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JSU students call for accountability after on-campus shooting shakes sense of security

U.S. Rep. Bennie Thompson, a Jackson State University alumnus, said on Monday the proliferation of gun ownership and its resulting violence in America contributed to the fatal shooting of a student over the weekend at an on-campus apartment complex. 

“I’m not certain that in the greatest democracy, in America, that we just ought to walk around with guns on our hip just because some folks said we can do it,” Thompson said at a forum on politics and voting rights at Jackson State’s College of Business. “In a civilized society, I’m convinced we can do better.” 

The shooting that killed Jaylen Burns, a senior industrial technology major from Chicago, prompted the university to cancel classes Monday and is still under investigation. It came on the tailend of a homecoming weekend where the university had increased security in an effort to address repeated concerns from students and faculty about safety at the historically Black university in Mississippi’s capital city. 

“This loss is devastating and unfathomable to the JSU community, it does not represent who we are,” Elayne Hayes-Anthony, the temporary acting president, said in a statement Tuesday. “It further undercuts our mission to cultivate an environment where students come to love and to evolve as individual and free thinkers.” 

Burns’ killing is the most recent incident that has led to calls for improving campus security at Jackson State. Last year, on Feb. 1, the first day of Black History Month, the university was one of several HBCUs across the country and in Mississippi to receive bomb threats. In December, a deceased student who had been shot was found on campus, according to multiple reports.  


Since Hayes-Anthony became temporary acting president, the university has been working on fencing the campus off from its surrounding community just west of downtown Jackson, a request that several students and faculty made during a listening session earlier this year

“It’s not necessarily Jackson State that’s unsafe,” said Elijah Karriem, a senior journalism and media studies major who is the president of the Jackson State NAACP chapter. “It’s the city that we’re living in. Jackson State is collateral damage.” 

At the same time, there is more the university could be doing, Karriem said, adding “we have to have security in our security.”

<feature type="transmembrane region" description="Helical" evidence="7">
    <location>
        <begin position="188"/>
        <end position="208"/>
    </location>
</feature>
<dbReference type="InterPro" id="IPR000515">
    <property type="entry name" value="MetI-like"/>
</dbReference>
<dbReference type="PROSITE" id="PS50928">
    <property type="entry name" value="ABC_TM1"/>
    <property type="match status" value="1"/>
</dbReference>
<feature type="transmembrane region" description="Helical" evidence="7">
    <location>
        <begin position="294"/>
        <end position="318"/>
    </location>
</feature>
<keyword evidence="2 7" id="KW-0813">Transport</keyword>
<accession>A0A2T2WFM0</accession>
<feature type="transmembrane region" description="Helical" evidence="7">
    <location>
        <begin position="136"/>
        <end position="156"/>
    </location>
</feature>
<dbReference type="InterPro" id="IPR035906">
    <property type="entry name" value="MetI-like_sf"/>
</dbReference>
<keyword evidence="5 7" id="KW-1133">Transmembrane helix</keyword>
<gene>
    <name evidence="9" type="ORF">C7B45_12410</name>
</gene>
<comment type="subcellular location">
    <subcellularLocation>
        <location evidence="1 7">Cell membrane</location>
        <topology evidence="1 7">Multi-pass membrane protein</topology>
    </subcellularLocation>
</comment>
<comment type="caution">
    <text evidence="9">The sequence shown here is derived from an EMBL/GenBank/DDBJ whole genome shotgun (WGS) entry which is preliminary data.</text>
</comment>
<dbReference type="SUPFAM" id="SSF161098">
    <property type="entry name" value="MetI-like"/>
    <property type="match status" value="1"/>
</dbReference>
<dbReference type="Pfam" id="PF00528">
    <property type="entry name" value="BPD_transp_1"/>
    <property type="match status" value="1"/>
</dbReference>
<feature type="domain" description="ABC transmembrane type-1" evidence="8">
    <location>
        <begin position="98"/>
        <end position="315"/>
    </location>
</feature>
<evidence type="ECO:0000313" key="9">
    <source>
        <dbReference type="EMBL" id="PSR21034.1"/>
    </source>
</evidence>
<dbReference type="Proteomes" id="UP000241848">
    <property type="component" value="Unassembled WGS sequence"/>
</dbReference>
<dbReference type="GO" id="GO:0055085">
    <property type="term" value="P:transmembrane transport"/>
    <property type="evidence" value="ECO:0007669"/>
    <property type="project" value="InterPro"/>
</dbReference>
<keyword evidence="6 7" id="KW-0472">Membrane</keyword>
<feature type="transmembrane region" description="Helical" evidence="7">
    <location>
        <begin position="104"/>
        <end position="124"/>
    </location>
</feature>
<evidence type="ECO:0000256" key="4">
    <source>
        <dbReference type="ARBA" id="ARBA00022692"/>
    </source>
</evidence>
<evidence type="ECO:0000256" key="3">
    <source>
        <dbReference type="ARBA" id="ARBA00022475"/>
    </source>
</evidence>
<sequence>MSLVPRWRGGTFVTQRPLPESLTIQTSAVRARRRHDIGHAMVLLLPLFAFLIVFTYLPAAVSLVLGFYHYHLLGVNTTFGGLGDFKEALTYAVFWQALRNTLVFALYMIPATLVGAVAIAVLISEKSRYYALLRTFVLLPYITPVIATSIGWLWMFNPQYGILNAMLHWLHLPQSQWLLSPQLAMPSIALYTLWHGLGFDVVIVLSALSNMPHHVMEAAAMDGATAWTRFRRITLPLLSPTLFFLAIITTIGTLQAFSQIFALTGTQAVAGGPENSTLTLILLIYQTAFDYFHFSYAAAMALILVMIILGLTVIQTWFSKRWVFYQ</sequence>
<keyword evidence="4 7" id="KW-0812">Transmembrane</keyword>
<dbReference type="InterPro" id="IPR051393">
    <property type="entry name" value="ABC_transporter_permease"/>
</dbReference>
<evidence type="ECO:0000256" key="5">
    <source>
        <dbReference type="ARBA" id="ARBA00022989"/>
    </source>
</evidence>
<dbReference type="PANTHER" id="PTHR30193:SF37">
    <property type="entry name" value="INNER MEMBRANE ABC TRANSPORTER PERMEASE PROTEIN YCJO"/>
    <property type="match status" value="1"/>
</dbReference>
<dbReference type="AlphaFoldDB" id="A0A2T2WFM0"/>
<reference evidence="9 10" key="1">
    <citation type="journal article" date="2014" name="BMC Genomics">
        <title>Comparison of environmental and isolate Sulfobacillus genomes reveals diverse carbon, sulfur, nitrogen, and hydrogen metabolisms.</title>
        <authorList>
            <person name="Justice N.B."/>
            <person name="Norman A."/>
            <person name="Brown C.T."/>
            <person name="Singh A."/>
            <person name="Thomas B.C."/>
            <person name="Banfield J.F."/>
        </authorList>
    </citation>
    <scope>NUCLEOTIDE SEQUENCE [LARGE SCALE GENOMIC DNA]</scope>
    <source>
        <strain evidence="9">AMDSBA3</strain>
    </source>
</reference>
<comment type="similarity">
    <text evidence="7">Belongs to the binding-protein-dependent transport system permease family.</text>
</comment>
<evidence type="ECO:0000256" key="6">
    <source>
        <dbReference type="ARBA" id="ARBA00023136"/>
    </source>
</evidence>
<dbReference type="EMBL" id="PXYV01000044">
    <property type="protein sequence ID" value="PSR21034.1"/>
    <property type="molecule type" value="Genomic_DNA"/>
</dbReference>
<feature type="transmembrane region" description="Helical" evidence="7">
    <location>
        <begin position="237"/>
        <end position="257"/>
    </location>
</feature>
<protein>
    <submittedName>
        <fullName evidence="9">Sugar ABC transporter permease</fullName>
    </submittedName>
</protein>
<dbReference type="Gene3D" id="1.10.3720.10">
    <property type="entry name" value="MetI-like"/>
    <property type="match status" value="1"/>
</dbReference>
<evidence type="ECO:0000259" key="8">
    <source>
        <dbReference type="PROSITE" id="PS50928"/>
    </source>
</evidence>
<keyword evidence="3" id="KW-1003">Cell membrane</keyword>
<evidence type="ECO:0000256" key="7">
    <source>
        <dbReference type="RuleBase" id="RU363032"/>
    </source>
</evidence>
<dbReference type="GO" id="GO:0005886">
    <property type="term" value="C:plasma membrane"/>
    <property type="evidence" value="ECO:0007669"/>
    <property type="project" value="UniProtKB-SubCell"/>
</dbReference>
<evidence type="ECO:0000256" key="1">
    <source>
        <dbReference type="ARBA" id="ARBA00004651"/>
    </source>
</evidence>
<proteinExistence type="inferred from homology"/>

“This wasn’t during homecoming, this was after homecoming,” he said. “When all your alumni, family and friends went away and went back home, where were the security measures then?”

Karriem lives at University Pointe Apartment Complex where Burns was shot. Last year, he said his roommate was held at gunpoint and his car was stolen. Even though University Pointe has a security box, Karriem said he doesn’t see guards staffing it.

The on-campus police can take longer than they should to respond, Karriem said, despite new golf-cart-type vehicles. 

But it’s not just about the university, Karriem said. Individual students, faculty and the Jackson State community also have to grapple with what they could do in their daily lives to address gun violence. Tonight, the NAACP chapter is holding a town hall to give students the space to do that. 

“We all have to take accountability for what has transpired,” Karriem said. “We cannot solely blame the university for the lack of security. When it comes down to it, you can get mad, you can do all you want to do, but we have to stop this.” 

He knew Burns — they had taken a journalism class together a few years ago. Whenever they saw each other on campus, Karriem said they would stop and say hello. 

Thompson said that on the federal level, the Biden administration has made several grants available to help HBCUs improve security, which he said Jackson State has applied for. 

“I’m not certain there’ll ever be enough money to guarantee anybody that something won’t happen,” he said.

Political reporter Taylor Vance contributed to this report.


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